As was expected (and hoped for), it appears that the Federal Housing Administration (FHA) will not need another Treasury draw in order to shore up its reserves this year, due in part to efforts to bolster its revenue and improve its loan underwriting.
The Obama administration, which this week submitted its $3.9 trillion fiscal 2014 budget plan to Congress, now estimates the FHA has adequate reserves and will not need to turn to the Treasury for a second time, Reuters reports.
Carol Galante, commissioner of the FHA, said during a press call this week that the ‘improved strength’ of the FHA's mutual mortgage insurance fund (MMIF) has allowed the agency ‘to sharpen its focus on placing homeownership within the reach of many creditworthy Americans,’ according to the report.
‘We still have more work to do on sustaining the FHA fund, and we will continue to do that,’ Gallante reportedly said during a press call.
The FHA, however, is going to start charging lenders for a program designed to uncover risk on substandard mortgages it backs – a move that concerns proponents, as it works against the agency's overall goal of making housing more affordable to low-income Americans. President Obama's budget proposal reportedly includes $30 million in new authority for the agency so that it can develop the new quality control program.
In September of last year, the FHA announced that it would need a $1.7 billion Treasury draw – or ‘bailout’ – in order to keep reserves in its MMIF up to the mandated levels. The draw was necessary, FHA officials said, to compensate for losses in the agency's reverse mortgage program, as well as a high rate of default among FHA borrowers. As a result of these losses, the agency's capital reserve ratio fell below the 2% threshold mandated under the Federal Credit Reform Act.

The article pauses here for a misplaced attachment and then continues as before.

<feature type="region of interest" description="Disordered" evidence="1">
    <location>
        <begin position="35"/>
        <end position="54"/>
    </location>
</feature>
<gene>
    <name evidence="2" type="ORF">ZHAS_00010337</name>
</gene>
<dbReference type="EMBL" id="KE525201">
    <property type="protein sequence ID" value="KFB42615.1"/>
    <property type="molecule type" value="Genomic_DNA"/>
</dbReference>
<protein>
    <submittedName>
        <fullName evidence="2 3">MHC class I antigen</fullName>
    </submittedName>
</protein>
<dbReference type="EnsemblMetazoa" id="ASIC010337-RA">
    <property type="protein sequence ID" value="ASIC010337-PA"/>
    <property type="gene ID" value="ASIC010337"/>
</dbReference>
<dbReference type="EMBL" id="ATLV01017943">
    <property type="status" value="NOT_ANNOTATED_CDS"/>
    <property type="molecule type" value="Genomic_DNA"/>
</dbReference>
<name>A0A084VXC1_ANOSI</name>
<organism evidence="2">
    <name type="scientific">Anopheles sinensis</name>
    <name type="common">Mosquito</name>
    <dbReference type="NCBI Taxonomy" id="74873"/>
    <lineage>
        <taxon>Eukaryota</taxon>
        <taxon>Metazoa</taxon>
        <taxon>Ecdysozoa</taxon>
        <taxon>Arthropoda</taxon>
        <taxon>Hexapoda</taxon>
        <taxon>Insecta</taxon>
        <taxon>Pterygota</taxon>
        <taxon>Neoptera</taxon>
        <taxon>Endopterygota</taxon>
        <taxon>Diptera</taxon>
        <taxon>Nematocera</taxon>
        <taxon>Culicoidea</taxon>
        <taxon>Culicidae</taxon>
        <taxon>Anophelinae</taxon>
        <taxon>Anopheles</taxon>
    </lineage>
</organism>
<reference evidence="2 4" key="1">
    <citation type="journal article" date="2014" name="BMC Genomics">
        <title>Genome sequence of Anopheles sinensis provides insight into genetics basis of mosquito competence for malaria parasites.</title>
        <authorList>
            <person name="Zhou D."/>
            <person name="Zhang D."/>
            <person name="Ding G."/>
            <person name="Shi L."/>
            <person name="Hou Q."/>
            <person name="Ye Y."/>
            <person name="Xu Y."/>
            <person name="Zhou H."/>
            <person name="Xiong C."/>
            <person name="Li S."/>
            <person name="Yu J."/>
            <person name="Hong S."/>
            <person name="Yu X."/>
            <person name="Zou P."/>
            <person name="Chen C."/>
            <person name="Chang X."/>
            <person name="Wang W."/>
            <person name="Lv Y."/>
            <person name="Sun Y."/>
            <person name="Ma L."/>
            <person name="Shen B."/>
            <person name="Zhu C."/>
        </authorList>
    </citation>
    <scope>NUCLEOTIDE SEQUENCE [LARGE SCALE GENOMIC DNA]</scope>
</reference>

An independent actuarial report late last year found the FHA's MMIF operating at a deficit of $16.3 billion. Initially, White House budget staff said the FHA would need a $943 million subsidy, but the agency ended up drawing $1.7 billion when the fiscal year closed on Sept. 30.
It was the first time in the government mortgage insurer's 80-year history that it required a bailout.
In order to avoid a second draw, the FHA has been raising certain fees in order to keep its reserves up to the mandated levels. In addition, it has tightened underwriting.
Although it has not requested a draw as of yet, the FHA has until Sept. 30 of this year to finalize its decision.
For more, check out the Reuters report.